One Welshman was a Jones, two a
One Scotchman meant a descendant
of the kings of
I have never been able to improve these verbal caricatures.
Old Irish is entrancing enough
for scholars, but modernised Irish has proved difficult even to those most
anxious to learn.
Since the new century, men of
sentiment have struggled against the men of sense. There has been a great
national effort to save the language, which lingers in
An out-and-out solution does not
seem feasible. Neither North nor South can bomb each other out. Neither can buy
nor bribe the other. In the old days, the Established Church and the landlords
could be bought out because they were a vested interest. But you cannot deflect
an Ulster Crusader with a loan or buy up a Cause. There is no royal road (as
the expression runs) to an Irish solution. But there is no republican road
The In-and-Out solution was the one reached by the Buckingham Palace Conference and remains to be tried.
During the war,
Pacification is not more possible
to reach than settlement at present. Nothing can prevent peoples dwelling at
political peace with each other: but an Irish settlement rouses antagonisms
amounting to Civil war. No English statesman can be expected to grant or abet
such an unsettling settlement. In our generation Liberals like Gladstone,
Asquith, Lloyd George – with George Wyndham,
Temporary solutions alone offer
any promise and solutions without that finality which is dreaded politically by
the Calvinist in the North and philosophically by the Catholic idealist in the
South. Finality spells stagnation – damnation and death.
A final Irish settlement would be
an experiment in absolute values. Perpetual peace would be as impossible in
politics as perpetual motion in physics. The Greek philosophy of Panta rei (everything flows) is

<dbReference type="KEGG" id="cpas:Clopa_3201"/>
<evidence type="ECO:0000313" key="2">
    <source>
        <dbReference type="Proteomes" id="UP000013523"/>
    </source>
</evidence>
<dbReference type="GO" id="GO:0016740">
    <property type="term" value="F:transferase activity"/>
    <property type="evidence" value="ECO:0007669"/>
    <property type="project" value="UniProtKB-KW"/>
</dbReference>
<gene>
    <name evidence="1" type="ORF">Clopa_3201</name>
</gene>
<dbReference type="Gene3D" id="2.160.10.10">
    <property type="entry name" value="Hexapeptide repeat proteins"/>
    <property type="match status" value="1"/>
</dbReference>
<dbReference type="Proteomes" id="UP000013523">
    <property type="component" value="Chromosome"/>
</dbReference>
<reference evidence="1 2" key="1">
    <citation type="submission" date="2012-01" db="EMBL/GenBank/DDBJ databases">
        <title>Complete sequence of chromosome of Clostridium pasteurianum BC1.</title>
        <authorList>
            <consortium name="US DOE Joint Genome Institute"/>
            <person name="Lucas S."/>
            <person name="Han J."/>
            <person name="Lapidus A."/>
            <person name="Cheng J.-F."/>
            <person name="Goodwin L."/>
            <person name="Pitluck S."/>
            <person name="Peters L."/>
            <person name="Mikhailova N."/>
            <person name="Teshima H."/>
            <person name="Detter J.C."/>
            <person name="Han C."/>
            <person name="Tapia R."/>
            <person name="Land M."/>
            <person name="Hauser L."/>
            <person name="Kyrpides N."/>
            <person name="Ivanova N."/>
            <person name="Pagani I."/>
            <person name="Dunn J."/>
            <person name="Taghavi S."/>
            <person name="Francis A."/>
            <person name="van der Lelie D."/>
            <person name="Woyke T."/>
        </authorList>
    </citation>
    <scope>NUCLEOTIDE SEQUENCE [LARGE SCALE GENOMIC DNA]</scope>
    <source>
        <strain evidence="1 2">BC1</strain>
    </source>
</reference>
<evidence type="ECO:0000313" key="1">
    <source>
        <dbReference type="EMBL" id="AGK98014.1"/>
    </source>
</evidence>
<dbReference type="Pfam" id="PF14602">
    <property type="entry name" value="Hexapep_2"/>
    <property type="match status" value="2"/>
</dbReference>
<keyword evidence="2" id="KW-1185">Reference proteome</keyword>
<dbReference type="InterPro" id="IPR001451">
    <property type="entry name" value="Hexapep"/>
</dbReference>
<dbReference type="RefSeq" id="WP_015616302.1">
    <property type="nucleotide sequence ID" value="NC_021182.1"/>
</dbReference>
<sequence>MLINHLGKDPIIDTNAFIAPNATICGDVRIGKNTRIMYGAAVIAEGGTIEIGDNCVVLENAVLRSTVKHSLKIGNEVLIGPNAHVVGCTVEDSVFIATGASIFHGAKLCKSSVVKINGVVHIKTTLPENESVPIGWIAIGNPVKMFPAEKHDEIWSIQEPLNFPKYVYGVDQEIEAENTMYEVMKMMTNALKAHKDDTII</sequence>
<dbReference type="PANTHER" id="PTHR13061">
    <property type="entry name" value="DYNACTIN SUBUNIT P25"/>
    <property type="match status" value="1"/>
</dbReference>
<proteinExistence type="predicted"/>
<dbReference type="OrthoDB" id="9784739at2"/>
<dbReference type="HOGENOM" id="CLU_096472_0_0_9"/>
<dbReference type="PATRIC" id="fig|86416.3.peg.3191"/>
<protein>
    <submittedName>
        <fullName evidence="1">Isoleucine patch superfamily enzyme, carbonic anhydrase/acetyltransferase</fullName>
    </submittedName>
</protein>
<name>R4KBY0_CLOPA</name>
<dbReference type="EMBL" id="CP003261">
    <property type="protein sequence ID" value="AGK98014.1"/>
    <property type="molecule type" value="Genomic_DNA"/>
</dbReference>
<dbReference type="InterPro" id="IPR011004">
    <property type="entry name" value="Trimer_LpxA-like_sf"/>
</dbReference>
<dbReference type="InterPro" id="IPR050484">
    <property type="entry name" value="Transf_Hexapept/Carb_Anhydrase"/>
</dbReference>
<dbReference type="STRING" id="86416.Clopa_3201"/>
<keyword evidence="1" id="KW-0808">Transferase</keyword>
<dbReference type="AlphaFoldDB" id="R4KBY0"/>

applicable to the
Incidentally no proposals or
projects, no professions or promises are offered as yet from
The barriers between
Commerce and trade make the
greatest and perhaps the only outstanding link between
The moral support of the
The Irish problem must be studied with infinite patience, infinite jest and infinite charity, if any results are expected.
Idealists may spend a lifetime
studying, dreaming and compromising over the Irish Question, building with the
prose of facts or sinking into the poetry of the past. But in the long run
The immediate grievances to be moved are the political disadvantages that minorities protest on each side of the border. If the Catholic minority in the North find they are deprived of patronage because of religion, the Southern minority complain that patronage depends on a knowledge of Irish which they cannot be bothered to learn.
Ten years of friendly armistice
between the two Governments would be the best gift the War could leave behind.
This may be a disappointment to those whose heart is set on immediate unity,
but the early Christians learnt by slow stages that Christ’s second coming
would not be in their time. Nor will Irish unity come in ours: but there are
better things for
There is a deadlock as between
two trains locked in collision at present. For either to forge ahead would be
disastrous. They must remain deadlocked on the border-line until they can
approach each other with confidence and consideration. During a ten years’
Once such services are initiated,
the boundary would become a cultural channel rather than a political ditch.
Eventually political bodies would be bound to see the reasons for a token
interchange of relations. Groups from North or South could assist as visitors at
each other’s deliberations. Senators without voting could attend each other’s
Senates. It is possible that the Commons of both might merge in one capital
while the Senate occupied the other. The only other solution would be for the
Dublin Parliament to acknowledge the same independence to